- Story and Video: A New Way to Help Underserved Local Latinos Get Cancer Screens (Pg 1)
- Story: How Did an IHPR Employee Get a Coveted Internship Using His Christmas Present? (Pg 2)
- Story: New Research Briefs Examine Obesity in Latino Youths (Pg 3)
- Videos: New Training Videos on Patient Navigation (Pg 4)
- Story: Apply by 3/1/12 for Éxito to Get Help Pursuing a Doctoral Degree (Pg 5)
- Story: Latino Liver Cancer Rates Are on Rise…But Why? (Pg 6)
- Story: Sugary Drinks 101 for Latinos (Pg 9)
Find much more on local and national health disparities-related news, funding, resources and events by visiting the IHPR’s website.
From selling cookies and earning merit badges to helping researchers fight obesity, Girl Scouts are testing out a new fitness program called “Be Fit With Friends” that lets them text and even spend time on Facebook to get them to be more physically active.
How does it work?
Read more in an Ivanhoe news report about the “Be Fit With Friends” project, which is led by Dr. Deborah Parra-Medina of the Institute for Health Promotion Research at The UT Health Science Center at San Antonio, the team behind SaludToday.
The Cancer Prevention & Research Institute of Texas (CPRIT) recently awarded $265,000 to a researcher from The University of Texas Health Science Center at San Antonio who is working with the YMCA of Greater San Antonio to encourage healthy living and cancer prevention.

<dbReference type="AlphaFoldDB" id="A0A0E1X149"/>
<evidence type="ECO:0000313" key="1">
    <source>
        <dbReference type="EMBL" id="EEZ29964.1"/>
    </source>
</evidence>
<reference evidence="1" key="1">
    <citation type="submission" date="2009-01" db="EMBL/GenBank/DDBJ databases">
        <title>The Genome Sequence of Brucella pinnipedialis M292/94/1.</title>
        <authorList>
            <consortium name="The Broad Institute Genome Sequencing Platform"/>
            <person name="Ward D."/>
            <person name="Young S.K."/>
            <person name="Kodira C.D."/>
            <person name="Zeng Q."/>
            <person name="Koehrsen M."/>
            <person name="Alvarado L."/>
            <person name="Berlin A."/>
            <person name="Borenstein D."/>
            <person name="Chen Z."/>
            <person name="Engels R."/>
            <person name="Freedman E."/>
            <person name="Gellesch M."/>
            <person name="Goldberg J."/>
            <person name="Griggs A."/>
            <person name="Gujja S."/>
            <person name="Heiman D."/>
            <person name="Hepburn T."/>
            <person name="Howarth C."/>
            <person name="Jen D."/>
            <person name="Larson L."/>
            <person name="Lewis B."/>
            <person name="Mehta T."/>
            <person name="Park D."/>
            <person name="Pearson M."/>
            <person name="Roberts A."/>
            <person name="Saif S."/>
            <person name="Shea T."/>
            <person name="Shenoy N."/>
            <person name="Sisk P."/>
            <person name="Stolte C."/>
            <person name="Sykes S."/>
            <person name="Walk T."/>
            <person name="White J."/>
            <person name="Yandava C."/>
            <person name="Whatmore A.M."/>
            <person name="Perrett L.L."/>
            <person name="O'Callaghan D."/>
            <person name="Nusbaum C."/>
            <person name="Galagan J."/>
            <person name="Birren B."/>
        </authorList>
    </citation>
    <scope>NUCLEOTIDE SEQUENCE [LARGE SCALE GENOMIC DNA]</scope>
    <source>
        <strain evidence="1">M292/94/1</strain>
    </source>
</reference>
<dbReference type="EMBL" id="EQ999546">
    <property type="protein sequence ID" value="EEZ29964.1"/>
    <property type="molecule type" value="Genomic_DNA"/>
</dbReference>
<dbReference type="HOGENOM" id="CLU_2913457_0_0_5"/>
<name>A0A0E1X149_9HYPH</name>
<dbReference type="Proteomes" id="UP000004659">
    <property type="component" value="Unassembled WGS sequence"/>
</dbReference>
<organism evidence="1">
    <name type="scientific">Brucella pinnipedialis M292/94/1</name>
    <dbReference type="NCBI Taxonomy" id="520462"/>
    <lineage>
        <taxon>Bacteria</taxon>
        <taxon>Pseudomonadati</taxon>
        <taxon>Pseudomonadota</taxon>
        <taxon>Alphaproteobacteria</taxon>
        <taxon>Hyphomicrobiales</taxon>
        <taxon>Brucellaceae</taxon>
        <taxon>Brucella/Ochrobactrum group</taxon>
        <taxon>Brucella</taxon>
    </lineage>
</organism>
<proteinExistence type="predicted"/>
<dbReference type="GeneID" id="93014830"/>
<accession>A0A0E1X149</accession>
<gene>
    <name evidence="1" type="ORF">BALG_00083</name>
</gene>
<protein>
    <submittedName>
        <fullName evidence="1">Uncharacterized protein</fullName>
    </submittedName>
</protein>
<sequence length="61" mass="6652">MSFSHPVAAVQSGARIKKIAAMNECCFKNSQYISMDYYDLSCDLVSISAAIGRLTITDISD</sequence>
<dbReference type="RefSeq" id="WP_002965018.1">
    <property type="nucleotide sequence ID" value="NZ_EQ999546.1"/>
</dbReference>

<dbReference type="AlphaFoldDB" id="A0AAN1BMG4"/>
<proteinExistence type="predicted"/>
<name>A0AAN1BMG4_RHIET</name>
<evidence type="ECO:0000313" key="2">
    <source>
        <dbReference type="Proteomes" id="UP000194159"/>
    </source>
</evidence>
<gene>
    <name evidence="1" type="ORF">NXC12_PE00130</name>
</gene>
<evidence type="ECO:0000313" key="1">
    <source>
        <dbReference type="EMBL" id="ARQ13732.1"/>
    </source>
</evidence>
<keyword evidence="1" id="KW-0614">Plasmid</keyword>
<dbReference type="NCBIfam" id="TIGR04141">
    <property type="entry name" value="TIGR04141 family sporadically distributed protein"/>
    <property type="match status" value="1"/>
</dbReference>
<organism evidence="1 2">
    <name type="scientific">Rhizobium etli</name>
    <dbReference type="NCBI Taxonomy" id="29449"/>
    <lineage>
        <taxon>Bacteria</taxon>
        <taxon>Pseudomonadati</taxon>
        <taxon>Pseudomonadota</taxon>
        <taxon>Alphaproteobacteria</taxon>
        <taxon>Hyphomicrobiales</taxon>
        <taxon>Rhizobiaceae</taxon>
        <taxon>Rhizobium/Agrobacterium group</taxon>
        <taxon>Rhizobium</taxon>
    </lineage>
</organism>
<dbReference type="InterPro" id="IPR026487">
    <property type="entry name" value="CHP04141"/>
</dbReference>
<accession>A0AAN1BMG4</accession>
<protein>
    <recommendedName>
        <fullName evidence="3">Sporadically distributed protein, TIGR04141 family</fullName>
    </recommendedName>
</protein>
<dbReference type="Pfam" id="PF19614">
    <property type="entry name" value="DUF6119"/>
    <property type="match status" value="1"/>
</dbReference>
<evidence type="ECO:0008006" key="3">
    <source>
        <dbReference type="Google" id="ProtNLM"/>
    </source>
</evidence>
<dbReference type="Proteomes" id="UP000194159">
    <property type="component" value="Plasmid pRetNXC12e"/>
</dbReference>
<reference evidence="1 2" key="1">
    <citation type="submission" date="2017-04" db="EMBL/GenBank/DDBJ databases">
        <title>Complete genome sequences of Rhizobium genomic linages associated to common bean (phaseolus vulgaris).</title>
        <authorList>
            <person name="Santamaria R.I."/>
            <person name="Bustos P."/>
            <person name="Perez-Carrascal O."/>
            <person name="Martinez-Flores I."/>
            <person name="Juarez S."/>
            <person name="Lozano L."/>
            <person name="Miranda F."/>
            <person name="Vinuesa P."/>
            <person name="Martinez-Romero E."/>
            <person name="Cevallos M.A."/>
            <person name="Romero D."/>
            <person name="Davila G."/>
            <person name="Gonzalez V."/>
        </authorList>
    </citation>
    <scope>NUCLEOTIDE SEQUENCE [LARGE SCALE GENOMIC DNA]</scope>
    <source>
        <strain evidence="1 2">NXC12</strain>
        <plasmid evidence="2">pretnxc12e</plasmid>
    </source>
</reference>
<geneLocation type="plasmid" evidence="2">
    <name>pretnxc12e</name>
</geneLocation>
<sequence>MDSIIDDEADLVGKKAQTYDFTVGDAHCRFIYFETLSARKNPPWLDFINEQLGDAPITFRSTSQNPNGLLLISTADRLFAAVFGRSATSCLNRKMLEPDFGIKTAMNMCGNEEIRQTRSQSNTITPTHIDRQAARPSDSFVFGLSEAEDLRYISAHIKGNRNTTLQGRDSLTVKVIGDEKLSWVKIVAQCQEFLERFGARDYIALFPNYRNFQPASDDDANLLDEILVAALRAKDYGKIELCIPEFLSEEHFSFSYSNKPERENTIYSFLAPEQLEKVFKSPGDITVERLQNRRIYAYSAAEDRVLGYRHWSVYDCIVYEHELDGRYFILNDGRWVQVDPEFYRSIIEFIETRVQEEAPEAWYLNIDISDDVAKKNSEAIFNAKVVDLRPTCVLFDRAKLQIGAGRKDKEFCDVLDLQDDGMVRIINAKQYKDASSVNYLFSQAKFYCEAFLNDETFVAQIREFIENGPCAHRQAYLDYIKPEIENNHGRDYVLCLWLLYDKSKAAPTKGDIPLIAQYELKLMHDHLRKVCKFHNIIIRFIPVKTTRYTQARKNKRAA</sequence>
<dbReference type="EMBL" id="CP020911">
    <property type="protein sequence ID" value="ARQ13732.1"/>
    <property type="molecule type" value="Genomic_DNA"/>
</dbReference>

Dr. Deborah Parra-Medina, professor in the Health Science Center’s Institute for Health Promotion Research (IHPR), is co-directing “Y Living,” a lifestyle program for cancer prevention and risk reduction.
“This collaborative project uses a community-based, family-focused approach. We’ll work with families to promote physical activity, a balanced diet and increased awareness of the impact of a healthy lifestyle on cancer risk reduction,” Dr. Parra-Medina said. “We’ll provide health education, and use text messages to enroll and motivate them.”
IHPR Director Dr. Amelie G. Ramirez stressed the importance of finding new ways to educate people about their cancer risk and how they might lower it.
“We’re really interested in reaching out to our community through new technologies to provide them with the latest information that they can use to reduce risk factors that might predispose them to cancer,” Dr. Ramirez said.
Texas voters approved a constitutional amendment in 2007 establishing CPRIT and authorizing the state to issue $3 billion in bonds to fund groundbreaking cancer research and prevention programs and services in Texas. CPRIT’s goal is to expedite innovation and commercialization in the area of cancer research and to enhance access to evidence-based prevention programs and services throughout the state.
Dr. Deborah Parra-Medina, a professor at the Institute for Health Promotion Research at The UT Health Science Center at San Antonio, is leading a new project to teach Latina moms and daughters in South Texas about the HPV and cervical cancer, which disproportionately affects Latinas.